This photograph does not horrify me. When I encountered this scene in a Rangoon market, I did not recoil nor turn my head. I did not feel sorry for the goats. For I've been away from the developed world for some time. Seen harsh things. Become a bit hard myself. Had a change of world view, in some respects.
In my local market in Hanoi, I'm amused when I see the pork vendor removing the porcine hair from a pig's belly with a man's razor blade. It makes me think of myself that very morning. When the duck's neck is slit and blood is squirting, then trickling into a basin, I see the patience in the process, in not wanting to see blood split. What was running through this duck's veins will not be flushed away. It, along with its organs and tubes, will be consumed. The duck's beak may protrude later, after it's been boiled, at the duck noodle soup stall as a sign that this bird was quacking this morning. Fresh duck is going with these noodles, it says, with dignity.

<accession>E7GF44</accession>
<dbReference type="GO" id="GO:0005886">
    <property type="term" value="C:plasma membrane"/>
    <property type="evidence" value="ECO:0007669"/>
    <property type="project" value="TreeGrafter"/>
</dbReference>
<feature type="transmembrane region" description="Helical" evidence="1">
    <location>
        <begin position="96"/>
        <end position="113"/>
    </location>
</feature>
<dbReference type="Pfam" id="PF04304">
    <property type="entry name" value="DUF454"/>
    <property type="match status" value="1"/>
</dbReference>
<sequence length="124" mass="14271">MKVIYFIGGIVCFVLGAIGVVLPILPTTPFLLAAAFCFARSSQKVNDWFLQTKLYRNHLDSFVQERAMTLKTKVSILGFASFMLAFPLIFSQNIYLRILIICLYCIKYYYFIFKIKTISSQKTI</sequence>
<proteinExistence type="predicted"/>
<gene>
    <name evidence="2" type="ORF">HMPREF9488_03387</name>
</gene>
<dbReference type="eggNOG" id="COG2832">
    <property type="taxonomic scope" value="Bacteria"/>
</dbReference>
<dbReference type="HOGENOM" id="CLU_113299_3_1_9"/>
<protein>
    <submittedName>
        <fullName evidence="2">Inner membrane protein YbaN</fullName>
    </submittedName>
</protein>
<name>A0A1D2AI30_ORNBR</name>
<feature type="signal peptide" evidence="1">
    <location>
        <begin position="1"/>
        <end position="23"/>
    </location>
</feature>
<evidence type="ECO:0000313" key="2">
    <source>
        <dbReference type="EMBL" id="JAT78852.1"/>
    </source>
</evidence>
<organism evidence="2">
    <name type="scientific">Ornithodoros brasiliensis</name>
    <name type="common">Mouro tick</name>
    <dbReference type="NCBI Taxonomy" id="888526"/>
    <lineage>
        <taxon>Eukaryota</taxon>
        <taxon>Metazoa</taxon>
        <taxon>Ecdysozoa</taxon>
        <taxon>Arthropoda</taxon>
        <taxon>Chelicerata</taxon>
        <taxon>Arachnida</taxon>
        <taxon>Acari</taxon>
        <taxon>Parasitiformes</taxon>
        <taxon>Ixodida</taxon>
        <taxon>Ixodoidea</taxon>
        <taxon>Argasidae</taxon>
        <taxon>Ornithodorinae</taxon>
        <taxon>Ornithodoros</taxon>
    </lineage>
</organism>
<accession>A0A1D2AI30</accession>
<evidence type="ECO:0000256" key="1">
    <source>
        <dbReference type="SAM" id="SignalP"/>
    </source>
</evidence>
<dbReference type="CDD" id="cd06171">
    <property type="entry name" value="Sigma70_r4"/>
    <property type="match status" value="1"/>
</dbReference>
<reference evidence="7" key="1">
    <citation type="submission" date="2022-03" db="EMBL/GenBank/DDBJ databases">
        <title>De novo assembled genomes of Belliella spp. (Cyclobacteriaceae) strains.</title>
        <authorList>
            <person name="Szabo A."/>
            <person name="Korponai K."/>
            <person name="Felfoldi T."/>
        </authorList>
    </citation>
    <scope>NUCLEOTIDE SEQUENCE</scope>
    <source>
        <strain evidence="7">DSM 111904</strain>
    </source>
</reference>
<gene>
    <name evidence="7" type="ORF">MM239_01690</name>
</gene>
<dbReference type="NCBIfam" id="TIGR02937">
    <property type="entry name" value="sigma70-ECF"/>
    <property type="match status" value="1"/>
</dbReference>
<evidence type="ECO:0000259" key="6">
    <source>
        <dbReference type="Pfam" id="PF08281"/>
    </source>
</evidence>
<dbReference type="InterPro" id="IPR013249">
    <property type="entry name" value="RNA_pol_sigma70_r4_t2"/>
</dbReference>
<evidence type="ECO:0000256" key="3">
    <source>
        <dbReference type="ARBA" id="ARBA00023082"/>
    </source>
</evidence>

Here, there is grooming after death. A woman rubs a chicken carcass under water with a tender pressure to remove its feathers. The goats' heads are arranged in a tidy row, all facing the same way, ears smoothed down; not just tossed in some messy pile. Organs and other insides are displayed as glossy abstract art installations. I see a meaningful relationship between man and beast here. That a goat butcher's customer can see what kind of animal was killed by him, that a chicken seller can take pride in the fact that a customer admires a bird of hers is surely some kind of testament to the value of these animals' lives.
What disturbs me is the meat department in the supermarkets of my origins. All signs that the product used to be an animal are removed. Styrofoam, cling wrap, stainless steel and flourescent light make it all very clear that this is the end of some clinical factory process, where humans can't even be bothered to do the killing anymore. Automatons in white coats, surgical gloves and hair nets march out with loaded trolleys to fill up the shelves.
When I'm shopping for meat, I now want to recognise the animal.